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Credit: Taras Molotilin

Water (and other liquids) has an unusual property when it flows closely to some specially designed surfaces: its speed isn't equal to zero even in the layer that directly touches the wall.

This means that liquid doesn't adhere to the surface, but instead slides along it. Such an effect is called hydrodynamic slip and it was first described more than 200 years ago. However, at that time it hasn't received much attention as it didn't significantly influence the cumulative liquid flow. But the situation has totally changed after superhydrophobic materials were invented, where chemical hydrophobicity met a peculiar geometry of the surface (for instance, grooves or micro-pillars). In such texture's cavities there might be air bubbles trapped, which help the liquid to slip along the surface with almost no resistance, which has greatly increased the slip length... more read more

Credit: UAB

University of Alabama at Birmingham researchers will use pressures greater than those found at the center of the Earth to potentially create as yet unknown new materials.

In the natural world, such immense forces deep underground can turn carbon into diamonds, or volcanic ash into slate. The ability to produce these pressures depends on tiny nanocrystalline-diamond anvils built in a UAB clean room manufacturing facility. Each anvil head is just half the width of an average human hair. The limits of their pressure have not yet been reached as the first 27 prototypes are being tested. "We have achieved 75 percent of the pressure found at the center of the Earth, or 264 gigapascals, using lab-grown nanocrystalline-diamond micro-anvil," said Yogesh Vohra, Ph.D., a professor and university scholar of physics in the UAB College of Arts and Sciences... more read more

Medicine, mobile phones, computers and clothes could all be enhanced using the process for making paint, according to research by the University of Warwick.

A breakthrough in the understanding of polymers - the molecules from which almost everything we use is made - is set to make commercial products, from water bottles to electrical goods, stronger and more effective for their uses. Professor David Haddleton from Warwick's Department of Chemistry has discovered a way to translate the specific requirements of a product into its essential molecular structure. Enacting the same process from which we get emulsion paint and glue, complex polymers can be tailor-made, with producers able to write into the code - essentially, the DNA - of a molecule the exact properties needed for the final product (weight, strength, shape, size etc.) This... more read more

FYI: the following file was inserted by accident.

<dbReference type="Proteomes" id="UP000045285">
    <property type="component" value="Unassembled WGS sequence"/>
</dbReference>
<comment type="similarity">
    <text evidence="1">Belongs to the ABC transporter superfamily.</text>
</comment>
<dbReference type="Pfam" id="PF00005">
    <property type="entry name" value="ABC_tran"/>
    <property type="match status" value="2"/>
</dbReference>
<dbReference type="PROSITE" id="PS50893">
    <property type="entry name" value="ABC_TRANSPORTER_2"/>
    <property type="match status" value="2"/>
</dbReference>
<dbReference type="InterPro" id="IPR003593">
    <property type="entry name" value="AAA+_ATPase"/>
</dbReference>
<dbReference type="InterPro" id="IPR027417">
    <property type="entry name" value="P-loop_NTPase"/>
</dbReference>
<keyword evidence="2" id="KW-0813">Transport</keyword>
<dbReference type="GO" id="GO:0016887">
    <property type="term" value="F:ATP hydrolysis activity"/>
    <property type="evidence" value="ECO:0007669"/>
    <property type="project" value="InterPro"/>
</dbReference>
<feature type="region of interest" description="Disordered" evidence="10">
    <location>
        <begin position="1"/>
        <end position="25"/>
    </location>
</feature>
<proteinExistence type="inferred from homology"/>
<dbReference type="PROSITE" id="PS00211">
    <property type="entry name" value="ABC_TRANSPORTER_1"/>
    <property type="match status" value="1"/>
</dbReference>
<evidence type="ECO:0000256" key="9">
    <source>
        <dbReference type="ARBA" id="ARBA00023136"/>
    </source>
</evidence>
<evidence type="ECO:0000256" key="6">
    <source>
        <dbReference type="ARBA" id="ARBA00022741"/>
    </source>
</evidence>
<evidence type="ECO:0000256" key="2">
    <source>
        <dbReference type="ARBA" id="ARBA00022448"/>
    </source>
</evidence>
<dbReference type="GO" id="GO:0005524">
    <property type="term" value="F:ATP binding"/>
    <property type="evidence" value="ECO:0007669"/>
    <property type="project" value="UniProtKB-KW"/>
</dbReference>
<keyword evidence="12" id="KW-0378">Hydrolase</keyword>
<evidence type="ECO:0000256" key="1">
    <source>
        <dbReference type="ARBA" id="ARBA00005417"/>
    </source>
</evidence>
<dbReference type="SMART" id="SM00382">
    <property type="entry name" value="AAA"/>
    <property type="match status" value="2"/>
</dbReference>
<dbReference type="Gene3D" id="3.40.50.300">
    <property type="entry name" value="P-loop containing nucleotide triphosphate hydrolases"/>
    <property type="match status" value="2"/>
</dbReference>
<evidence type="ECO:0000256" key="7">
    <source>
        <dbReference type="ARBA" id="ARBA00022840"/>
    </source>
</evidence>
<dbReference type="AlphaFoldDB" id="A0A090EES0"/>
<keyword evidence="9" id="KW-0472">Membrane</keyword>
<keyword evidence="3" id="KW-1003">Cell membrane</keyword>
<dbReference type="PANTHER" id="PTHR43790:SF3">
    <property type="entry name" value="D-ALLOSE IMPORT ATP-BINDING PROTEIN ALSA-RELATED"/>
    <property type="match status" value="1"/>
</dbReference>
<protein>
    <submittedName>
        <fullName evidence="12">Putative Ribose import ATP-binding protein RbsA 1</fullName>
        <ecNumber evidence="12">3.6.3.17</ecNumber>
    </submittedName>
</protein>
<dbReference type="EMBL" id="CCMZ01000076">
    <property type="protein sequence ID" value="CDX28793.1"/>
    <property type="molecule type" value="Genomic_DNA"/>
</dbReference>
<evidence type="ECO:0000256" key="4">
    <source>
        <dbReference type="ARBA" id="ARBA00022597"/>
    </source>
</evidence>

Researchers from MIT and Harvard Medical School have developed a biocompatible and highly stretchable optical fiber made from hydrogel -- an elastic, rubbery material composed mostly of water.

The fiber, which is as bendable as a rope of licorice, may one day be implanted in the body to deliver therapeutic pulses of light or light up at the first sign of disease. The researchers say the fiber may serve as a long-lasting implant that would bend and twist with the body without breaking down. The team has published its results online in the journal Advanced Materials. Using light to activate cells, and particularly neurons in the brain, is a highly active field known as optogenetics, in which researchers deliver short pulses of light to targeted tissues using needle-like fibers, through which they shine light from an LED source. "But the brain is like a bowl of Jell-O, whereas... more read more

Credit: Berkeley Lab, CU-Boulder

Berkeley Lab and University of Colorado-Boulder team develop new way to reveal crystal features in functional materials

Detailing the molecular makeup of materials -- from solar cells to organic light-emitting diodes (LEDs) and transistors, and medically important proteins -- is not always a crystal-clear process. To understand how materials work at these microscopic scales, and to better design materials to improve their function, it is necessary to not only know all about their composition but also their molecular arrangement and microscopic imperfections. Now, a team of researchers working at the Department of Energy's Lawrence Berkeley National Laboratory (Berkeley Lab) has demonstrated infrared imaging of an organic semiconductor known for its electronics capabilities, revealing key nanoscale... more read more